"Combining" Cotton --
A New Method Being Tried
[COMBINE]
Photo ©1997 by Rilla Cox. Used with permission.
This Case iH Ultra Narrow Row Harvester was being used by Randle Lemings and his sons to "pick" cotton at a local farm, in early November 1997. The cotton was planted with a wheat drill, not in the usual rows. This method was expected to increase production.

[HEADER]
Photo ©1997 by Rilla Cox. Used with permission.
Max Clark, of Baker Implement Company of Malden was there to watch the "combining" operation. This photo clearly shows the rotary header.

[COMPACTOR]
Photo ©1997 by Rilla Cox. Used with permission.
The picked cotton is then dumped into a compactor, to make "modules."

[COTTON MODULE]
Photo ©1997 by Hal Miller.
These cotton modules (not a part of the above experiment) are lined up alongside "J" Highway, awaiting transportation to a local cotton gin, or (sometimes) to barges on the Mississippi River.

Although the cotton stalks to the left of the module do not appear to have been picked, they have been. Although much faster, the modern mechanical cotton pickers do not do quite as "clean" a job as "human" cotton pickers used to do.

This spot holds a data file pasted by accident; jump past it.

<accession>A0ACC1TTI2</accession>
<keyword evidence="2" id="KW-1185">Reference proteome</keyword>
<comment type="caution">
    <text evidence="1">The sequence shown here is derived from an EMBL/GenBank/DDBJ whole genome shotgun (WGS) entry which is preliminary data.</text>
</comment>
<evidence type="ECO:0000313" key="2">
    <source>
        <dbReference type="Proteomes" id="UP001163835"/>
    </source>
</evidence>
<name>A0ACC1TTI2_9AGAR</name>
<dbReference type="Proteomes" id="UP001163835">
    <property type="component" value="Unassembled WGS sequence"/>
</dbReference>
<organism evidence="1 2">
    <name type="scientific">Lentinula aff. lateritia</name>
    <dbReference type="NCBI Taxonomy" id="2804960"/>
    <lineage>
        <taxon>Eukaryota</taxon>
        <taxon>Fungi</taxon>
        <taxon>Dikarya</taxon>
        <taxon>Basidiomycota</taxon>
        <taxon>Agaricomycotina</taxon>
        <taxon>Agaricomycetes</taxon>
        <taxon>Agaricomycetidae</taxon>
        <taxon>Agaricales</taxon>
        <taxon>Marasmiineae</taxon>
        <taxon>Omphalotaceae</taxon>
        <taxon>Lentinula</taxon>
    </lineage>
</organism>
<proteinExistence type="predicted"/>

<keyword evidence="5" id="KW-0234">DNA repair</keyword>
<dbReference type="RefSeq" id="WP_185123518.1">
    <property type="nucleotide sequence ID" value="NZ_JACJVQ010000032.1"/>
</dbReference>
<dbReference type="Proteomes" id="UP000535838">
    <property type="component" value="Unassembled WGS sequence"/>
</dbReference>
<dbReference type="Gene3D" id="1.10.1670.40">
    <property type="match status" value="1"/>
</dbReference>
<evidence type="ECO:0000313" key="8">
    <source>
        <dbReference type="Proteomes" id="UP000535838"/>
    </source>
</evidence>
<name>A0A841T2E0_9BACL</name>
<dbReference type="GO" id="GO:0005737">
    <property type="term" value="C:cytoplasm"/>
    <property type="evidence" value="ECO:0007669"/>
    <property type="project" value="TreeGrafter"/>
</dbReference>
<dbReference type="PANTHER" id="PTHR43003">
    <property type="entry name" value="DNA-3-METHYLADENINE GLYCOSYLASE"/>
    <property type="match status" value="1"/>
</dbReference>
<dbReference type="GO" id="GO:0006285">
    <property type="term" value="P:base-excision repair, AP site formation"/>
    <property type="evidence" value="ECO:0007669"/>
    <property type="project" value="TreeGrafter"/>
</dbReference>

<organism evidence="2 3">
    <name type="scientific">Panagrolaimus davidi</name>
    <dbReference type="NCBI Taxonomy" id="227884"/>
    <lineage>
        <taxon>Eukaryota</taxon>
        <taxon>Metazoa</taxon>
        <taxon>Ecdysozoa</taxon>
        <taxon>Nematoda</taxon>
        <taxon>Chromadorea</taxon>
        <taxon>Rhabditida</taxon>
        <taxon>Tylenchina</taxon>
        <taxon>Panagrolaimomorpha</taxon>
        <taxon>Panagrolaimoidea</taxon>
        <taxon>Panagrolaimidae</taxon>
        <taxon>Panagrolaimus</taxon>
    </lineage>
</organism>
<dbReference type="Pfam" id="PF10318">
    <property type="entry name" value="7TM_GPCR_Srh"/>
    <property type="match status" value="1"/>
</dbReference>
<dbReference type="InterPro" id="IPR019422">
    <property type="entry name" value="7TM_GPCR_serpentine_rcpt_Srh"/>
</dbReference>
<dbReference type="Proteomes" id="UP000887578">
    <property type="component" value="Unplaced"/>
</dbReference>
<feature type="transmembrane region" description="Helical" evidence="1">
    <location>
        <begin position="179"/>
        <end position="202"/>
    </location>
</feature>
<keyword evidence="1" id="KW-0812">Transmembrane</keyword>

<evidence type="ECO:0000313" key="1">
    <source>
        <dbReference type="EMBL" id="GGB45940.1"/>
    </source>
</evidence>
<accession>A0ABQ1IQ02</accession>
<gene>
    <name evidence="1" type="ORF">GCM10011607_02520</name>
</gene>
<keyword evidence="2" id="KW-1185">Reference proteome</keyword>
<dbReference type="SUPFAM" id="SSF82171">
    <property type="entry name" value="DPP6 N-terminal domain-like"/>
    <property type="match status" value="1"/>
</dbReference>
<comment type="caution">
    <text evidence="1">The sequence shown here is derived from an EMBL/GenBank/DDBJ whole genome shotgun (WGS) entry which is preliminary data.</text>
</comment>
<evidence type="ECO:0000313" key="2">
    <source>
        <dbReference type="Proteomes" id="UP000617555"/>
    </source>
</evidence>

It is nearly impossible to hire anyone to pick cotton anymore -- the work is considered too difficult, and besides there is no longer any demand for that sort of work, with the mechanical cotton pickers around.

On my best day (around 1948, when I was 15), I picked 154 pounds of cotton, and was paid 2 cents per pound for it. Many workers could pick well over 300 pounds (some even more than 400 pounds) of cotton per day, but picking cotton was not my idea of having a good time.

(Lying back between the cotton rows on a full picksack of cotton, watching the white fluffy clouds float by overhead, was not so bad though, unless your father caught you!)

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Last photo taken with Sony Mavica® MVC-FD7.